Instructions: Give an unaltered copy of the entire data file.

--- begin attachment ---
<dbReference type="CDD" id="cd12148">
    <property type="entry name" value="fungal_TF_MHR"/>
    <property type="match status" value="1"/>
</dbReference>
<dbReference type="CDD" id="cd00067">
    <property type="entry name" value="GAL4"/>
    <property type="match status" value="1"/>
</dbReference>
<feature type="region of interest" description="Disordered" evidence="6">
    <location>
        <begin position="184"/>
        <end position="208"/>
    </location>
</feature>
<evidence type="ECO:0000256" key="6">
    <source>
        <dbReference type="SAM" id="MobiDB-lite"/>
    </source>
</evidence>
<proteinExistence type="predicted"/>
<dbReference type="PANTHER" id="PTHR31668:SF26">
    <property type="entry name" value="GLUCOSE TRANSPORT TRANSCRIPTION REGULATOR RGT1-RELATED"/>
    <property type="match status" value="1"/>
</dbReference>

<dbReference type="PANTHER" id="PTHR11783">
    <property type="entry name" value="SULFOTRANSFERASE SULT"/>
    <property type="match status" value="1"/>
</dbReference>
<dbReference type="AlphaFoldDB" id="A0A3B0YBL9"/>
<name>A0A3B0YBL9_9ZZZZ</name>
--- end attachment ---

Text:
<dbReference type="CDD" id="cd12148">
    <property type="entry name" value="fungal_TF_MHR"/>
    <property type="match status" value="1"/>
</dbReference>
<dbReference type="CDD" id="cd00067">
    <property type="entry name" value="GAL4"/>
    <property type="match status" value="1"/>
</dbReference>
<feature type="region of interest" description="Disordered" evidence="6">
    <location>
        <begin position="184"/>
        <end position="208"/>
    </location>
</feature>
<evidence type="ECO:0000256" key="6">
    <source>
        <dbReference type="SAM" id="MobiDB-lite"/>
    </source>
</evidence>
<proteinExistence type="predicted"/>
<dbReference type="PANTHER" id="PTHR31668:SF26">
    <property type="entry name" value="GLUCOSE TRANSPORT TRANSCRIPTION REGULATOR RGT1-RELATED"/>
    <property type="match status" value="1"/>
</dbReference>

<dbReference type="PANTHER" id="PTHR11783">
    <property type="entry name" value="SULFOTRANSFERASE SULT"/>
    <property type="match status" value="1"/>
</dbReference>
<dbReference type="AlphaFoldDB" id="A0A3B0YBL9"/>
<name>A0A3B0YBL9_9ZZZZ</name>